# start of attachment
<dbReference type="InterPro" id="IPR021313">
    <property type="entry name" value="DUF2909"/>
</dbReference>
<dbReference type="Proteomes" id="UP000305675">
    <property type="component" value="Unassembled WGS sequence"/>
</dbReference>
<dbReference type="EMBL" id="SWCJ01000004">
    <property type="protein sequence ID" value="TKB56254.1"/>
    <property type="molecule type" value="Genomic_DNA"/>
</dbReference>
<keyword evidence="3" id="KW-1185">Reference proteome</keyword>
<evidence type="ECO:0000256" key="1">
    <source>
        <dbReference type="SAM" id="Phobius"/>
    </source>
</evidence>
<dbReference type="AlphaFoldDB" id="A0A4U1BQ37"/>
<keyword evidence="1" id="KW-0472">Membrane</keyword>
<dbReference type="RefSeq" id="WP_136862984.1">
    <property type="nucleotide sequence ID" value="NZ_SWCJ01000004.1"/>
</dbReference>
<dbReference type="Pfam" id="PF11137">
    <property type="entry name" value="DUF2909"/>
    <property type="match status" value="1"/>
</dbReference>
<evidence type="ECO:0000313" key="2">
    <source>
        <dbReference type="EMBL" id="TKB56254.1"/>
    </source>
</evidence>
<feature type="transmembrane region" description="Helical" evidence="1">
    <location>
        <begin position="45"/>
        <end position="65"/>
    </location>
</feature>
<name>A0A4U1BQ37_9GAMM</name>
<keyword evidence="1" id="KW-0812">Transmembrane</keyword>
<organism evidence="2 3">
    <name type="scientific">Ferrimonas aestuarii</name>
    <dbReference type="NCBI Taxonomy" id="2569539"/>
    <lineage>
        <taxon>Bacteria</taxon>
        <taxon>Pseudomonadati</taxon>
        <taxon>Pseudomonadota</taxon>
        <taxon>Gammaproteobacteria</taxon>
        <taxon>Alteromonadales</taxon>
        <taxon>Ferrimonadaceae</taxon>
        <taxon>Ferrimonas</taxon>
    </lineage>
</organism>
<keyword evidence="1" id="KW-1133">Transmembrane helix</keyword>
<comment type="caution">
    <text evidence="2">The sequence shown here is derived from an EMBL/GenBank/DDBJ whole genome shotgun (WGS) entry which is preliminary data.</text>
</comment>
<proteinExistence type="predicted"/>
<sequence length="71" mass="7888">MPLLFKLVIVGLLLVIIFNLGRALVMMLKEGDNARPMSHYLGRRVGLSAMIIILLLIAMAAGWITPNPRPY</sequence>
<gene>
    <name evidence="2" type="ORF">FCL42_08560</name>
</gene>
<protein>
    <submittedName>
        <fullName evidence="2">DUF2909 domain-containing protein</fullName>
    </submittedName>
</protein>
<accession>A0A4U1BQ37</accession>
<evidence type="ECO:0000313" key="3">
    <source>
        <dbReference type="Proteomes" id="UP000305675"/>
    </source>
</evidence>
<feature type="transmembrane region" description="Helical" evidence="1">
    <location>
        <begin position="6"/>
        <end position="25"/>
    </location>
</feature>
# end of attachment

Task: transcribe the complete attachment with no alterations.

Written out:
<dbReference type="InterPro" id="IPR021313">
    <property type="entry name" value="DUF2909"/>
</dbReference>
<dbReference type="Proteomes" id="UP000305675">
    <property type="component" value="Unassembled WGS sequence"/>
</dbReference>
<dbReference type="EMBL" id="SWCJ01000004">
    <property type="protein sequence ID" value="TKB56254.1"/>
    <property type="molecule type" value="Genomic_DNA"/>
</dbReference>
<keyword evidence="3" id="KW-1185">Reference proteome</keyword>
<evidence type="ECO:0000256" key="1">
    <source>
        <dbReference type="SAM" id="Phobius"/>
    </source>
</evidence>
<dbReference type="AlphaFoldDB" id="A0A4U1BQ37"/>
<keyword evidence="1" id="KW-0472">Membrane</keyword>
<dbReference type="RefSeq" id="WP_136862984.1">
    <property type="nucleotide sequence ID" value="NZ_SWCJ01000004.1"/>
</dbReference>
<dbReference type="Pfam" id="PF11137">
    <property type="entry name" value="DUF2909"/>
    <property type="match status" value="1"/>
</dbReference>
<evidence type="ECO:0000313" key="2">
    <source>
        <dbReference type="EMBL" id="TKB56254.1"/>
    </source>
</evidence>
<feature type="transmembrane region" description="Helical" evidence="1">
    <location>
        <begin position="45"/>
        <end position="65"/>
    </location>
</feature>
<name>A0A4U1BQ37_9GAMM</name>
<keyword evidence="1" id="KW-0812">Transmembrane</keyword>
<organism evidence="2 3">
    <name type="scientific">Ferrimonas aestuarii</name>
    <dbReference type="NCBI Taxonomy" id="2569539"/>
    <lineage>
        <taxon>Bacteria</taxon>
        <taxon>Pseudomonadati</taxon>
        <taxon>Pseudomonadota</taxon>
        <taxon>Gammaproteobacteria</taxon>
        <taxon>Alteromonadales</taxon>
        <taxon>Ferrimonadaceae</taxon>
        <taxon>Ferrimonas</taxon>
    </lineage>
</organism>
<keyword evidence="1" id="KW-1133">Transmembrane helix</keyword>
<comment type="caution">
    <text evidence="2">The sequence shown here is derived from an EMBL/GenBank/DDBJ whole genome shotgun (WGS) entry which is preliminary data.</text>
</comment>
<proteinExistence type="predicted"/>
<sequence length="71" mass="7888">MPLLFKLVIVGLLLVIIFNLGRALVMMLKEGDNARPMSHYLGRRVGLSAMIIILLLIAMAAGWITPNPRPY</sequence>
<gene>
    <name evidence="2" type="ORF">FCL42_08560</name>
</gene>
<protein>
    <submittedName>
        <fullName evidence="2">DUF2909 domain-containing protein</fullName>
    </submittedName>
</protein>
<accession>A0A4U1BQ37</accession>
<evidence type="ECO:0000313" key="3">
    <source>
        <dbReference type="Proteomes" id="UP000305675"/>
    </source>
</evidence>
<feature type="transmembrane region" description="Helical" evidence="1">
    <location>
        <begin position="6"/>
        <end position="25"/>
    </location>
</feature>